Welcome to the new Independent website. We hope you enjoy it and we value your feedback. Please contact us here.


ANOTHER VIEW; Docklands needs marathon effort

As yesterday's London Marathon wound its way down the newly reopened Marshwall road, runners and onlookers had a chance to see the effects of the Docklands blast 10 weeks ago. They must have been impressed by progress. The authorities have worked hard to make offices safe.

But what about the 550 families whose homes were devastated? From the route, which looped past the Barkantine estate, everything seemed fine, apart from a banner, draped from one tower block, proclaiming "Help the Barkantine". In reality, many victims still lack the support they need. Families that lost homes and possessions and sought grants have been turned down by the Department of Social Security. Those still living in Lantern House, the most badly damaged block, have yet to learn whether the Government will provide any new money.

British Telecom has been unsympathetic. I wrote to Sir Iain Vallance, BT's chairman, about the company's decision to impose reconnection fees after the blast. His office replied: "His heart goes out to the local community". But it declined to waive the charges.

Tower Hamlets council has done its best. Staff collected three tons of broken glass and replaced more than a thousand windows and doors. Our teachers got the local primary and nursery school reopened three days after the school hall had been blown apart.

All this will probably cost about pounds 1m. Yet the Government has so far failed to say what financial help will be available. When I showed John Gummer, the Environment Secretary, around the damaged estate, he told me to apply to the little-known Bellwin Fund. Yet, to date, civil servants haven't decided whether we are entitled to apply, and have failed to produce an application form.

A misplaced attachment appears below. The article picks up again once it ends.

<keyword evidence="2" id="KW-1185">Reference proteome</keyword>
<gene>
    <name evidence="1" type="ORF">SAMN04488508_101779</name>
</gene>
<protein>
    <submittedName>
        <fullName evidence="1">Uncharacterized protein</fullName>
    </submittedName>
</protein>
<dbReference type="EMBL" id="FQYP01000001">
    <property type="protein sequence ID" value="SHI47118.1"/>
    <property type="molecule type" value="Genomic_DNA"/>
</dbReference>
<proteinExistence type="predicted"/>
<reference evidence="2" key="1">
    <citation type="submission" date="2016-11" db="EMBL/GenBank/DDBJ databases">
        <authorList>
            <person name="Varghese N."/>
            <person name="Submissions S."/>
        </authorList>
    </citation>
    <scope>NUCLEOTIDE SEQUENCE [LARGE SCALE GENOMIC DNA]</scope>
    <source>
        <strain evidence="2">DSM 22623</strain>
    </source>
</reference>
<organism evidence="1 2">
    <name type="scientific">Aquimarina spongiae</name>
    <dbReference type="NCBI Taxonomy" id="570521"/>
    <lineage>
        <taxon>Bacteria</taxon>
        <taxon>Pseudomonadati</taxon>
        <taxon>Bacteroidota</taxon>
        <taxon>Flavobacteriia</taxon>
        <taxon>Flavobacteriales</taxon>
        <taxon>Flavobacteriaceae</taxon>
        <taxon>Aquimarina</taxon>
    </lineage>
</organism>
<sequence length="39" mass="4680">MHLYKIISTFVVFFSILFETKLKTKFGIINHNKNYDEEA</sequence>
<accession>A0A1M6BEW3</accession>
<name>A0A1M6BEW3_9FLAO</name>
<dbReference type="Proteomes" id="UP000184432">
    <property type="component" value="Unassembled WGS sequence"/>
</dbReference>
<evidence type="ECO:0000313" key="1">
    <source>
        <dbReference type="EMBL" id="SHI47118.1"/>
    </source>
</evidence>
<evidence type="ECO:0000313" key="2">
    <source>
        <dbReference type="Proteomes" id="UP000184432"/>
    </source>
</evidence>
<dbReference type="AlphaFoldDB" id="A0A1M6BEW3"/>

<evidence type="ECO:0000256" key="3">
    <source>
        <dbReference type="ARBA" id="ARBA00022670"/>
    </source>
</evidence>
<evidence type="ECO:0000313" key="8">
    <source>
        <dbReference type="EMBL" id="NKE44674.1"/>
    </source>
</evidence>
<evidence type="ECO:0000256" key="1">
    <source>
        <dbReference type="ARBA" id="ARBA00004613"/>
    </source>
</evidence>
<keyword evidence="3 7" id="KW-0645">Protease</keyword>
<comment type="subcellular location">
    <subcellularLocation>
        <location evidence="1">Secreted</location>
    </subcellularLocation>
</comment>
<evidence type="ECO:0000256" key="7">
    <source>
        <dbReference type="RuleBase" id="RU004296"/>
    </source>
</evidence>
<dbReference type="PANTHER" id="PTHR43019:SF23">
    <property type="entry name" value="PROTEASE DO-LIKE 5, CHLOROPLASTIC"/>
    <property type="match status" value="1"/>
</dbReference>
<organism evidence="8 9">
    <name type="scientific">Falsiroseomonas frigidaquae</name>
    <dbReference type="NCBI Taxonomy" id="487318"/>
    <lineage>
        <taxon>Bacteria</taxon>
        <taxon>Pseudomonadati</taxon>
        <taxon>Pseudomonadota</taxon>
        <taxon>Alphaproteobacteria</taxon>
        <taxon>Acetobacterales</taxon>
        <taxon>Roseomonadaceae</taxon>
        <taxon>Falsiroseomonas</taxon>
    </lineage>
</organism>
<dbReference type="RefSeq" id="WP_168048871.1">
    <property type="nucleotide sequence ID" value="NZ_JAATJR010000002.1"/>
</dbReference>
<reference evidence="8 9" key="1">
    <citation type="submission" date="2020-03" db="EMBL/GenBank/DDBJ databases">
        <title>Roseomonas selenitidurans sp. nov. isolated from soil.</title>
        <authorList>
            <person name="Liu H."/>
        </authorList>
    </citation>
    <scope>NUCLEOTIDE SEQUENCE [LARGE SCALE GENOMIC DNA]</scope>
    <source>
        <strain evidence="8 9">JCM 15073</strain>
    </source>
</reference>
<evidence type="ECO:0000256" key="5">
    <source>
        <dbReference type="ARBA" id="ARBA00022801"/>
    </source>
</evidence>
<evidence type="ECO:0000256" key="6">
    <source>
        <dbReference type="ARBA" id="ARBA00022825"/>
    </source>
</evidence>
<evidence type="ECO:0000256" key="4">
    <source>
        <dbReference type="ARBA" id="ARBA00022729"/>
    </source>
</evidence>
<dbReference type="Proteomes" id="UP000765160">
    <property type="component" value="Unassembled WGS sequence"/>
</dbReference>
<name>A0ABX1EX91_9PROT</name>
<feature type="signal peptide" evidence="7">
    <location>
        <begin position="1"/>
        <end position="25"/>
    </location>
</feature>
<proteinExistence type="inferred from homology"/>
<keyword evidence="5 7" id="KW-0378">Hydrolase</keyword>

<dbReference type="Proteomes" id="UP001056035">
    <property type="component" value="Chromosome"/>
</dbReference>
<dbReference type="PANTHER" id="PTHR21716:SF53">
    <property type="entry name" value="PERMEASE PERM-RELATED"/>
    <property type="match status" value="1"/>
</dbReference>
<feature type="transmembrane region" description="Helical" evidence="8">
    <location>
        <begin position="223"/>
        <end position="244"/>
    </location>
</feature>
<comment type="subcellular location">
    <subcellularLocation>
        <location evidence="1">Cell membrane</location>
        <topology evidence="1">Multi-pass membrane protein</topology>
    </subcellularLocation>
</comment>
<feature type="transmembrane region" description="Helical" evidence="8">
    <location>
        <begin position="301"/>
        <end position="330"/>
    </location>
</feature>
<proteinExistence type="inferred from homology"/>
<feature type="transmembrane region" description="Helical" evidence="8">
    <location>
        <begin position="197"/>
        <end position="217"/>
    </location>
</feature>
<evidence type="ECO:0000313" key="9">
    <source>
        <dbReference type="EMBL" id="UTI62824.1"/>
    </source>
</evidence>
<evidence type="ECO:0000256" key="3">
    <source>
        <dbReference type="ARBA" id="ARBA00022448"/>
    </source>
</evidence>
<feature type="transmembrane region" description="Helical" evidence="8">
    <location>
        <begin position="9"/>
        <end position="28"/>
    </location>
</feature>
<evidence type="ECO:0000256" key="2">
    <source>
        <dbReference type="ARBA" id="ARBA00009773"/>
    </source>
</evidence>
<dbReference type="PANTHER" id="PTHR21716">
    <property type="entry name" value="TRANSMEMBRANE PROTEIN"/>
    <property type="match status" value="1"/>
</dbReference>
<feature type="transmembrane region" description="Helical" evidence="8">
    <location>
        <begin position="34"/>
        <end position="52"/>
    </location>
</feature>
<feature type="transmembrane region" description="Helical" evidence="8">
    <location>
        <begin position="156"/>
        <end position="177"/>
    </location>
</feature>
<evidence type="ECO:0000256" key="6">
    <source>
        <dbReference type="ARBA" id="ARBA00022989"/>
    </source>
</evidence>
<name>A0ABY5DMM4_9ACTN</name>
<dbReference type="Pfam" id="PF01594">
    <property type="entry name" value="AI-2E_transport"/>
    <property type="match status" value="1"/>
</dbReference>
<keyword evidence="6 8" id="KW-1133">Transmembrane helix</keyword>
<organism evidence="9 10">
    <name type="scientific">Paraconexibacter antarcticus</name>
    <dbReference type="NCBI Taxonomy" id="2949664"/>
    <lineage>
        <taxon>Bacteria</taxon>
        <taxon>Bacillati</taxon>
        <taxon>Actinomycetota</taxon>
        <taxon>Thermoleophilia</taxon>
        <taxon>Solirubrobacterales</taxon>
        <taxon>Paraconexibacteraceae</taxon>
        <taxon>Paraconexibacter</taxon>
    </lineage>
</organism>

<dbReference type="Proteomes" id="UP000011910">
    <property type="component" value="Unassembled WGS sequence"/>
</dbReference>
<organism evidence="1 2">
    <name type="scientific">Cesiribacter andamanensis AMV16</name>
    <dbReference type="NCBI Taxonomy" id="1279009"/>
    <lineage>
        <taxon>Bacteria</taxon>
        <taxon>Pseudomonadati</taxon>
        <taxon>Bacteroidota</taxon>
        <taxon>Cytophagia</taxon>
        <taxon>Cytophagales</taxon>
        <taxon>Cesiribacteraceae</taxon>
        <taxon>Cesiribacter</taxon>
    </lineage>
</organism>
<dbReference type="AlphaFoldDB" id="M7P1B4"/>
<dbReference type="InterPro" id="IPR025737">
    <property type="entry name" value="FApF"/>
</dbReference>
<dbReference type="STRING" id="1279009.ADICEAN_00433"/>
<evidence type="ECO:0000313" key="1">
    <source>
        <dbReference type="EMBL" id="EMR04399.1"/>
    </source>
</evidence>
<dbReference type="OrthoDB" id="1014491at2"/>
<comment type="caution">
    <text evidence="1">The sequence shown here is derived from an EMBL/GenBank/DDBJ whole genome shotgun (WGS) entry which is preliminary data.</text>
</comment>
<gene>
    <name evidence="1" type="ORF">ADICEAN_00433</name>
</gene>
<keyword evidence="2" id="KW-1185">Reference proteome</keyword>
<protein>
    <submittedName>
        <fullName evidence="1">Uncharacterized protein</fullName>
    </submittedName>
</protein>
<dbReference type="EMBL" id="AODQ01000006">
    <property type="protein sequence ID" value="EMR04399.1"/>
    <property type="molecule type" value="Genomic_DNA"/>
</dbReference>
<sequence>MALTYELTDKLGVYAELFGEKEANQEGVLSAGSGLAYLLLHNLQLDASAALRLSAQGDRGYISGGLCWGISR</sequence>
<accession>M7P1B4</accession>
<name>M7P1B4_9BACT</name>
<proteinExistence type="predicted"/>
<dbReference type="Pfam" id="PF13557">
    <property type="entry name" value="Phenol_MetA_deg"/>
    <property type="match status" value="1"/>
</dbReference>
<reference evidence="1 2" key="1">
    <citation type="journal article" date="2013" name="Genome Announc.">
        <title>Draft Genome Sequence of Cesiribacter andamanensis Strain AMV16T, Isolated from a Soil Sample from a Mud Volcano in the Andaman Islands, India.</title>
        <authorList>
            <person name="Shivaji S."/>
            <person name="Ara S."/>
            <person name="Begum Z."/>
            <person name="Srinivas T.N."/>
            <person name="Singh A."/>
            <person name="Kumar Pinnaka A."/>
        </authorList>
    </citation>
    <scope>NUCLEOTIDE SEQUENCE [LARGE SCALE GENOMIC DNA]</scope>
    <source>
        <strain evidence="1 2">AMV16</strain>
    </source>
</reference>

The main problem would seem to be that applicants are expected to have taken out insurance against terrorist attacks. Yet this had become prohibitively expensive for Tower Hamlets, given its large number of properties and an increase in premiums that followed the earlier, unsuccessful attempt to blow up the Canary Wharf tower.

So, much as everyone on the Isle of Dogs enjoyed yesterday's race, local people kept asking me: "If they can do all this with the Marathon, why can't something be done to help us?"

When a tragedy like this occurs in America, the President declares a state of emergency. In Northern Ireland, the Government coughs up. Yet here in mainland Britain, local councils and voluntary groups are expected to pick up the pieces and grovel to civil servants, who behave as though they wish they would go away.

The Government must revise the entry criteria that is barring families and local authorities from immediate financial assistance. We need a properly co-ordinated national response to disasters like the Docklands bombing to be up and running before the next London marathon gets under way.

The writer is a Labour councillor for Millwall ward on the Isle of Dogs.